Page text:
Landgraviate of Hesse-Kassel
The Landgraviate of Hesse-Kassel (German: Landgrafschaft Hessen-Kassel), spelled Hesse-Cassel during its entire existence, was a state in the Holy Roman Empire that was directly subject to the Emperor. The state was created in 1567 when the Landgraviate of Hesse was divided upon the death of Philip I, Landgrave of Hesse. His eldest son William IV inherited the northern half of the Landgraviate and the capital of Kassel. The other sons received the Landgraviate of Hesse-Marburg, the Landgraviate of Hesse-Rheinfels and the Landgraviate of Hesse-Darmstadt.
Landgraviate of Hesse-Cassel
|Common languages||German, Hessian|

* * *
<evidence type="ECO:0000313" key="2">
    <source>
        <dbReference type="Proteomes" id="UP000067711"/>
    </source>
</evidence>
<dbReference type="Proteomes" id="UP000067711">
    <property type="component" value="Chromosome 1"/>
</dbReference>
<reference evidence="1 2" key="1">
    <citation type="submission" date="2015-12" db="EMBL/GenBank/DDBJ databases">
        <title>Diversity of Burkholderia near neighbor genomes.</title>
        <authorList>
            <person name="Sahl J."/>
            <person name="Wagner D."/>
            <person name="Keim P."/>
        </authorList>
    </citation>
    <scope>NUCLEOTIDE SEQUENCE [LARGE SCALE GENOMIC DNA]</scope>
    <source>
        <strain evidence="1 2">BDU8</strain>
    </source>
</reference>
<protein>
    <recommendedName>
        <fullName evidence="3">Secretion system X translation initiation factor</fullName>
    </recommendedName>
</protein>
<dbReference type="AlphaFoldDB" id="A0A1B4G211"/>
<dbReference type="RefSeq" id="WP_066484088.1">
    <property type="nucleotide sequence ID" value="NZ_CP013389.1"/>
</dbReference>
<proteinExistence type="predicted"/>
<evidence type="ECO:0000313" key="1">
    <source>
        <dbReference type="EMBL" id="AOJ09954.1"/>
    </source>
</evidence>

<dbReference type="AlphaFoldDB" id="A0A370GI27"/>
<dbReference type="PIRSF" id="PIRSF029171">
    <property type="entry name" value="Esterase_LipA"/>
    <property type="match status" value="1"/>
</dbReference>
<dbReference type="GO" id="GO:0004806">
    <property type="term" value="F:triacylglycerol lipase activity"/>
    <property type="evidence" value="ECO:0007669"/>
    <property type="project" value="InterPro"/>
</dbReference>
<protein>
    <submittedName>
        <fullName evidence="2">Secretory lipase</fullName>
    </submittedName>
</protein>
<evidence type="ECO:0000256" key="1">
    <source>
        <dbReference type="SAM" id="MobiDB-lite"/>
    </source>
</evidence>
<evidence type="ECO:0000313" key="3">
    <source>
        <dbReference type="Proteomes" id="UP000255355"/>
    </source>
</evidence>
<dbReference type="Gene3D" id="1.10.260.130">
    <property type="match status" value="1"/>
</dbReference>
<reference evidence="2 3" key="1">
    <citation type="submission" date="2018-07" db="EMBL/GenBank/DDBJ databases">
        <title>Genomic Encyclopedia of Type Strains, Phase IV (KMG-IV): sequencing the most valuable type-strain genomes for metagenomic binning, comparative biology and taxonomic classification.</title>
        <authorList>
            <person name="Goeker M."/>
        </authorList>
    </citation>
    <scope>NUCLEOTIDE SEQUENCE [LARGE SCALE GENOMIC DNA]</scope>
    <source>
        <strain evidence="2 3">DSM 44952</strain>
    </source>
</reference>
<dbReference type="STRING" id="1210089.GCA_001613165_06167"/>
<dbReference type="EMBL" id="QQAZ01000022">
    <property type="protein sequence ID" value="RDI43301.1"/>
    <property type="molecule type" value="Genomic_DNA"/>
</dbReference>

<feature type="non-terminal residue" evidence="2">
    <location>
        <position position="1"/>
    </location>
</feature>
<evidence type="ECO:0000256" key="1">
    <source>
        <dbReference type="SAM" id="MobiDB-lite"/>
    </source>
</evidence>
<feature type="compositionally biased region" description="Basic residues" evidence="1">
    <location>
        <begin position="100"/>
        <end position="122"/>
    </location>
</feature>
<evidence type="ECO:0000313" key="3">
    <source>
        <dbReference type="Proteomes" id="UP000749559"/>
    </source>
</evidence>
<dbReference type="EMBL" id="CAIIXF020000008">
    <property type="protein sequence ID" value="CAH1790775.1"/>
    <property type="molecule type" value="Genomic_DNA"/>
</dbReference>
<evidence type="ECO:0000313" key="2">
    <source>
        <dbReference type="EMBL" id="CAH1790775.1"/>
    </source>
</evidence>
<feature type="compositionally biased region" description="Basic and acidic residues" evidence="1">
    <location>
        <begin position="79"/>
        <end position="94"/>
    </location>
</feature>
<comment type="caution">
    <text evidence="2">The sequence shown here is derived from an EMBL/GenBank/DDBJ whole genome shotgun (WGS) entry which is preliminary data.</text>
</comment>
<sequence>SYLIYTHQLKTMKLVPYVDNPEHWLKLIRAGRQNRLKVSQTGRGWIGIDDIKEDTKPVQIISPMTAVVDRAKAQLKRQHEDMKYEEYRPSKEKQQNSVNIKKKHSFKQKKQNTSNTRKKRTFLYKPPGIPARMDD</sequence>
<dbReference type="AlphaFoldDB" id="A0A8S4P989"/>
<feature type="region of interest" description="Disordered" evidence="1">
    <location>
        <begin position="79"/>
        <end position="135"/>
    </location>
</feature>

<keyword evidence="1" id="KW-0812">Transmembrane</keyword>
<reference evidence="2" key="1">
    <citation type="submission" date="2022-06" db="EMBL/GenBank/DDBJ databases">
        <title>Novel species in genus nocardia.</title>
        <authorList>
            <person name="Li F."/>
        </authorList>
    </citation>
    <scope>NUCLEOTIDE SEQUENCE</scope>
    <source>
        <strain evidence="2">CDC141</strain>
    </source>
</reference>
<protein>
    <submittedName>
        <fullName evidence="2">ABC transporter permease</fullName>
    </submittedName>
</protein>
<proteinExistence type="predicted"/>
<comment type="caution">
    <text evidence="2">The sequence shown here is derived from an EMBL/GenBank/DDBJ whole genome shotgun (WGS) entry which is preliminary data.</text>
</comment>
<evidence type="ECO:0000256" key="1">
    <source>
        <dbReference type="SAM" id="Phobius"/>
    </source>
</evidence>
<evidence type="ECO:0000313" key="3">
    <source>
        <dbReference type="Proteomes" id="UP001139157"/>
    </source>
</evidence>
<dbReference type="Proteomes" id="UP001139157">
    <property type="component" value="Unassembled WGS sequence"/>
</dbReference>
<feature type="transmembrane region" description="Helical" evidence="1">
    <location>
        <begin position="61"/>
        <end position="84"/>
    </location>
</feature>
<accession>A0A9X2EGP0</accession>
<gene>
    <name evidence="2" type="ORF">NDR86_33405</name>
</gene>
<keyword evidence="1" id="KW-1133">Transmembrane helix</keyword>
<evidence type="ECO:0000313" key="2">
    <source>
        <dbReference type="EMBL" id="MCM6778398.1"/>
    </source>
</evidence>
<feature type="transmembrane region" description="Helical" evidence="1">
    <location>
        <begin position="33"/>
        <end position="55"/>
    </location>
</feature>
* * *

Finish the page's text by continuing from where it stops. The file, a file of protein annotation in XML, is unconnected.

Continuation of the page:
|Frederick I, King of Sweden|
|William IX (Elector of Hesse to 1821)|
• Raised to Electorate
|Today part of||Germany|
During the Napoleonic reorganisation of the Empire in 1803, the Landgrave of Hesse-Kassel was elevated to an Electorate and Landgrave William IX became an Imperial Elector. Many members of the Hesse-Kassel House served in the Danish military gaining high ranks and power in the Oldenburg realm due to the fact that many Landgraves were married to Danish princesses. Members of the family who are known to have served Denmark-Norway include Prince Frederik of Hesse-Kassel, Prince Frederick of Hesse-Kassel, and Prince Charles of Hesse-Kassel. It had two votes to the Reichstag: one for itself and one for Hersfeld Abbey. It was later occupied by French troops and became part of the Kingdom of Westphalia, a French satellite state. The Electorate of Hesse was restored at the end of the Napoleonic Wars, though by that time there was no longer an emperor to elect.